Services provider Tech Mahindra adds banking IT expertise to its portfolio

Indian IT services supplier Tech Mahindra adds consultancy skills and gains finance customers after buying banking services firm Sofgen

Indian IT services firm Tech Mahindra has acquired finance customers after it bought banking services firm Sofgen. Sofgen has 450 staff and over 20 large banks as clients.

Tech Mahindra intends to exploit the trend of banks transforming to use digital technologies – such as mobile and big data – and new banks starting up.

“This acquisition gives us an opportunity to enhance our expertise to implement modernised core banking and transformation services capabilities,” said CP Gurnani, CEO at Tech Mahindra. 

Tech Mahindra is working with major banks in Europe. UBS sold a reference data management system to Tech Mahindra, which it runs as a service for the bank and offers to other banking customers.

Tech Mahindra acquired the IP for the UBS reference data management system, which captures and cleans data. The company now provides a service that improves the quality of data at a lower cost.

Because services such as this are not core competencies, banks can outsource and even share systems with other financial institutions.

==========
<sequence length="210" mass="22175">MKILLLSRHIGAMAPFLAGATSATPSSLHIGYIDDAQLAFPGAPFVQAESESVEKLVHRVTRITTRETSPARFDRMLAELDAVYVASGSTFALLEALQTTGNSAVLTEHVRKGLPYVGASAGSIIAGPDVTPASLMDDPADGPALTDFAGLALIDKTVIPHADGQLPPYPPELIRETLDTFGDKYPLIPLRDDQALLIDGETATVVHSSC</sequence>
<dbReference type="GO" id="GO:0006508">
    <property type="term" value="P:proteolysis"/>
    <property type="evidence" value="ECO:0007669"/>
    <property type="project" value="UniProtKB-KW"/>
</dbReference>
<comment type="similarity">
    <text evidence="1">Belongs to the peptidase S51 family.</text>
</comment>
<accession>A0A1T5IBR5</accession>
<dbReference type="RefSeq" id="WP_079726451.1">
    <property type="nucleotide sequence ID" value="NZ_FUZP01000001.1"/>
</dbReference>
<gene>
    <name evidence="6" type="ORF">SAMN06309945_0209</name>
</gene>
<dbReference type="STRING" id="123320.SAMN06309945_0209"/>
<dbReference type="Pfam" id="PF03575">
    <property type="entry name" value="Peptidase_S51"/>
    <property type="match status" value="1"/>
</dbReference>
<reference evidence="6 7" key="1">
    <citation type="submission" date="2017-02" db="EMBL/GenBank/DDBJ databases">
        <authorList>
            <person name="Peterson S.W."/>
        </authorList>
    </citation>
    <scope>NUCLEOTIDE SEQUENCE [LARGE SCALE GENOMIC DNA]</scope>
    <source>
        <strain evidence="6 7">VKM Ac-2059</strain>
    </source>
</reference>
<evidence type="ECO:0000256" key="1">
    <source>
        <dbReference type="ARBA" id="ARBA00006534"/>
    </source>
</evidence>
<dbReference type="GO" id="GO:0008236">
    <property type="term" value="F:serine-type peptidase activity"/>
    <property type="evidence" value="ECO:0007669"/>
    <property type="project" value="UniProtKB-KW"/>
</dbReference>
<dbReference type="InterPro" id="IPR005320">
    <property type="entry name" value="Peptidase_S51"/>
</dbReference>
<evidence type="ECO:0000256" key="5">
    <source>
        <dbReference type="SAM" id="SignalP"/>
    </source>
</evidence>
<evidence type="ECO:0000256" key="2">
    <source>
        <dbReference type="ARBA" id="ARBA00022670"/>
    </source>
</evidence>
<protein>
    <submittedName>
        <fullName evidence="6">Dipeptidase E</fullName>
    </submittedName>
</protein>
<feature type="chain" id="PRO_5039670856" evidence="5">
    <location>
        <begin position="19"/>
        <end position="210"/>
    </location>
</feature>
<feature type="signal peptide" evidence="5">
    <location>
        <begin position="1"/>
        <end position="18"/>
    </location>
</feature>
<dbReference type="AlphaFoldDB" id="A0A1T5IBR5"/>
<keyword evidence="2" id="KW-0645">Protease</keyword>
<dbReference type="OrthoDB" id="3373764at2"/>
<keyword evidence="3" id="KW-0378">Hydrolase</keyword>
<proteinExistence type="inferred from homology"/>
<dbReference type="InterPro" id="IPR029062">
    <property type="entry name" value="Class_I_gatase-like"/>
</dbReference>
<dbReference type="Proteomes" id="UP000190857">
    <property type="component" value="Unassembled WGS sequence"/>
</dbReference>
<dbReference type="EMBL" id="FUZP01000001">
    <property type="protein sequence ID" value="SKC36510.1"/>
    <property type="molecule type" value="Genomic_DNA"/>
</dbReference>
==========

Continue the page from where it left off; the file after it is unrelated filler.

The deal will give Sofgen’s services a wider reach globally. “Bringing Sofgen into the Tech Mahindra fold will give us access to new geographies, and a different magnitude of customer relationship,” said Sofgen chairman Alexander Dembitz.

Banks turn to IT services

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Recent research suggests banks are increasingly turning to suppliers for IT services. According to figures from accountancy company Nixon Williams, the number of jobs in the financial services sector has declined 16% since 2009, while the number of staff employed by IT firms has increased 13.9%, partly because banks are using more IT.

Financial services companies are using more third-party IT products and services as well as outsourced IT, which has boosted the number of workers in the IT sector, while the workforce in finance has reduced.

Skills gap in the banking sector

But Jean-Louis Bravard, IT outsourcing consultant and former global head of EDS’s financial services business, said it is difficult for banks to outsource many activities, because they require a lot of very specialist knowledge.

He said acquisitions are the only way suppliers can add the specialist banking knowledge quickly.

“There are no courses in banking so suppliers need to acquire the expertise. Among the 450 people at Sofgen, there will be people that look just like the clients.”

Consultancy services demand

Andrei Charniauski, research manager with IDC Financial Insights, said digital transformation is an expensive matter for banks and making poor IT choices can cost billions and kill competitiveness. “This is why banks are increasingly keen to spend on pre-transformation consulting – to make sure they assess existing capabilities and later purchase exactly the right IT solutions to upgrade their platforms.

“For suppliers it is not just about acquiring a high-margin business – it’s about gaining access to the methodology and expertise in advising banks on transformation – and potentially applying it to its customer base.”

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